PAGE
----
In what ways did the triremes promote democracy and in what ways did they promote imperial dominance in Athens and the Mediterranean?

What are triremes and how were they used by the Athenians?

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In the fall of 480 BCE, Xerxes, the King of Persia, attacked Greece on land and at sea. While the land battle that ended with a Spartan stand to the last man at Thermopylae, has been burned into the collective memory of western civilization – think of the movie 300 – it was the Greek navy that repelled Xerxes’ assault and saved Athens from certain defeat. What saved Greece from the encroachment of an empire that had already consumed much of western Asia? The Athenian navy employed an innovative ship design called the Trireme. Built for speed and agility and designed as an offensive weapon, the trireme allowed the ancient Greeks to destroy most of the Persian fleet and stop the western advance of the imperial Persian king. This Inquiry Unit focuses on the technology of ancient naval warfare. Students will analyze primary and secondary source documents and engage in hands-on Formative Performance Tasks as they explore the connections between naval technology and the principles of democracy.

This inquiry unit was developed by Laurie A. Bisconti, World History teacher, Heritage Middle School, Livingston, N.J. and revised for REACH.

In preparation for teaching this Inquiry Unit, teachers are encouraged to refer to three authors, Murray, Morrison, and Hale.  Each of these scholars has spent a significant amount of time researching the Athenian Trireme, and each makes a unique contribution to our overall understanding of the trireme and its importance to ancient Athens.  Here you will find three excerpts from these authors, the combination of which serves as an adequate starting point for understanding the concepts that comprise the foundation of the REACH Trireme Inquiry Unit.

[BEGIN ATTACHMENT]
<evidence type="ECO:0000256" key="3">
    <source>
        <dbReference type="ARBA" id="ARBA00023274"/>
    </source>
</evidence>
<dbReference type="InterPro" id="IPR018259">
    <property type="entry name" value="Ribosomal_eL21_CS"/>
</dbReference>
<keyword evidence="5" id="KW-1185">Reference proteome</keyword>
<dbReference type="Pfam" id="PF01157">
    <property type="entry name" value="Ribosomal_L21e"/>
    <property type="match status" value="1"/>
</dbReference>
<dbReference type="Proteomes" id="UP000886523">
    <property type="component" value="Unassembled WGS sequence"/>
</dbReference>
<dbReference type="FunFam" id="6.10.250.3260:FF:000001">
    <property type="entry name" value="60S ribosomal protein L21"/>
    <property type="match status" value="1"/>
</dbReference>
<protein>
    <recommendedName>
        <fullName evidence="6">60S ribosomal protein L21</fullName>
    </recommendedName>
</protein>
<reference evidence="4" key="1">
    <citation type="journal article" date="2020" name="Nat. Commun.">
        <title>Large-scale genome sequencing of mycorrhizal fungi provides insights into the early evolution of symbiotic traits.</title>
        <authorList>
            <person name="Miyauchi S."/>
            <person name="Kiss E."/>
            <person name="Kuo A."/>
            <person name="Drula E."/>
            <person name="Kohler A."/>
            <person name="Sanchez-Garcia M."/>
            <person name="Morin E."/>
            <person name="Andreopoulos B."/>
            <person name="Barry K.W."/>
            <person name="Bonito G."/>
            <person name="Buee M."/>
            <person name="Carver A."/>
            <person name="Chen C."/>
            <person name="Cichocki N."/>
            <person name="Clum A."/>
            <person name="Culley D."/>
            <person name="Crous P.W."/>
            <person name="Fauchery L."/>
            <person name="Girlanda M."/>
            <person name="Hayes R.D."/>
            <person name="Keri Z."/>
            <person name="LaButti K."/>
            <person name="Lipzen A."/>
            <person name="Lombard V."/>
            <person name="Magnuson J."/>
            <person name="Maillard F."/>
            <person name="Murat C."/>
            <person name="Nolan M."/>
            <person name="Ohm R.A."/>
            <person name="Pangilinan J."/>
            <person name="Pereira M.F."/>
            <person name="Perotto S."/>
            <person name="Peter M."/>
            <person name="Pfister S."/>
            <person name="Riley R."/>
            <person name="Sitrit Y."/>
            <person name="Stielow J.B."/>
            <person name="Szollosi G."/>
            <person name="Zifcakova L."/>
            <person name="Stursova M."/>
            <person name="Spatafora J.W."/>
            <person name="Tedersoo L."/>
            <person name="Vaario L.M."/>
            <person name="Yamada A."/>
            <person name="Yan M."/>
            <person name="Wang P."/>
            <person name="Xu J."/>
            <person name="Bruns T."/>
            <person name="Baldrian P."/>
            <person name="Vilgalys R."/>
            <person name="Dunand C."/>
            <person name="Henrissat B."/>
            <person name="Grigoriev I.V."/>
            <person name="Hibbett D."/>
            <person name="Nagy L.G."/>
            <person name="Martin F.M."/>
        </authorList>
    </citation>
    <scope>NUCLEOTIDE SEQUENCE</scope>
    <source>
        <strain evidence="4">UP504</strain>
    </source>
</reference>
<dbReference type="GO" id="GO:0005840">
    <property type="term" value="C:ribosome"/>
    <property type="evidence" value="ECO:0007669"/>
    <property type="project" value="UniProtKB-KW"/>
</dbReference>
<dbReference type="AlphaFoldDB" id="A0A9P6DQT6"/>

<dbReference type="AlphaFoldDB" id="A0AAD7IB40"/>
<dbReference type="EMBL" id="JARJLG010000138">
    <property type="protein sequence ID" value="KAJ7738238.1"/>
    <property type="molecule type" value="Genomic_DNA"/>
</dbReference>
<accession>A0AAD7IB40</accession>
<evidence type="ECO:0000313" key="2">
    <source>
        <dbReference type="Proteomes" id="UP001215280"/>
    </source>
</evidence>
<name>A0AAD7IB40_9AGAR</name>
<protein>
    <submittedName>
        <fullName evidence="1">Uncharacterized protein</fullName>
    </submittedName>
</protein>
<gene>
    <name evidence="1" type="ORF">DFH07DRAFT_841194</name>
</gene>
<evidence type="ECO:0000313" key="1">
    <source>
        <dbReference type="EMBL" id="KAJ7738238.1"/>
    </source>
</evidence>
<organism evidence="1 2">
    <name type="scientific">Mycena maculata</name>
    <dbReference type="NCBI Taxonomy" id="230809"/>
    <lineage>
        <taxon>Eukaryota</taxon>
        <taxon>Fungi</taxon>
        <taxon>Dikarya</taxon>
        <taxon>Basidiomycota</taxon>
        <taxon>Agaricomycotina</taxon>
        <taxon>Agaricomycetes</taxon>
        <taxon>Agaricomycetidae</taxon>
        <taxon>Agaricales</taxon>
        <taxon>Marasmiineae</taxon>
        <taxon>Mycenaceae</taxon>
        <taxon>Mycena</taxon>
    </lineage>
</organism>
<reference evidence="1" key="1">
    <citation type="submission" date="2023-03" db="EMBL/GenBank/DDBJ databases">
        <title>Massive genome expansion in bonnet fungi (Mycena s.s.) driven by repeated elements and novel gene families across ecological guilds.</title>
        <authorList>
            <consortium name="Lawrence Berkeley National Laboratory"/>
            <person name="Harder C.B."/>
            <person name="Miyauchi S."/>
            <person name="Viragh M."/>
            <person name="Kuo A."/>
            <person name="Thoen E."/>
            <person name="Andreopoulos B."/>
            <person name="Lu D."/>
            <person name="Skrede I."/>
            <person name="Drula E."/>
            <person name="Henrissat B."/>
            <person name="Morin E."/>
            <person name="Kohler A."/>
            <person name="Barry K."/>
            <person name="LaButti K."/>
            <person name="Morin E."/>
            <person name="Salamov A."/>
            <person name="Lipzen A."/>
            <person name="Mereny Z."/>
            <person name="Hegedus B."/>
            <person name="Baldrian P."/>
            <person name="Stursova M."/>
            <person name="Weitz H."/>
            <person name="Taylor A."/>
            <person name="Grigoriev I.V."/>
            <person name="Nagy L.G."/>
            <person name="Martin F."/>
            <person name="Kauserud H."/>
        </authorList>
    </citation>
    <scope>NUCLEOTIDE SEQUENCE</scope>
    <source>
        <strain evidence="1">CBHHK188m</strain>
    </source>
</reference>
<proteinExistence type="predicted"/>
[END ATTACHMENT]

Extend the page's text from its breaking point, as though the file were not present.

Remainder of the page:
Supporting Questions

  • The Zea Harbour Project (ZHP) – a combined land and underwater archaeological investigation of the ancient harbours of Zea and Mounichia. ZHP’s mission is to survey, excavate, and publish the archaeological remains of the naval bases of the Piraeus, including the harbour fortifications and the shipsheds that housed Athens’ fleet of triremes. (Be sure to click on the “history” link).

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  • STEM Interdisciplinary – Hull Engineering: From TryEngineering: Lesson focuses on how the shape of ship’s hull can impact its speed and stability potential in water. Teams of students design their own ship’s hull on paper, and build it using Styrofoam and other everyday materials.”

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  • STEM Interdisciplinary – Sail Away: From TryEngineering, “Lesson focuses on watercraft engineering and sailing. Students explore what marine engineers and naval architects do, and work in teams to design a sailboat out of everyday objects that can catch a breeze from a fan, stay afloat with a set load, and sail one meter.”

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  • STEM Interdisciplinary – Fun with Speedboats!: From TryEngineering, “Lesson focuses on how engineers and ship designers have developed boats with a goal of breaking a water speed record. Students work in teams to develop a boat out of everyday materials that will prove to be the fastest in the classroom covering a distance of 5 ft or 150 cm along a classroom trough.”

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  • During a trip to Greece, Robert Colburn, IEEE History Center Research Coordinator took photos associated with the REACH Greek Trireme Inquiry Unit, including the “Olympias,” the world’s only working full-sized sea-going replica of an ancient Athenian trireme. The photos may be seen here along with captions and insight provided by Mr. Colburn.

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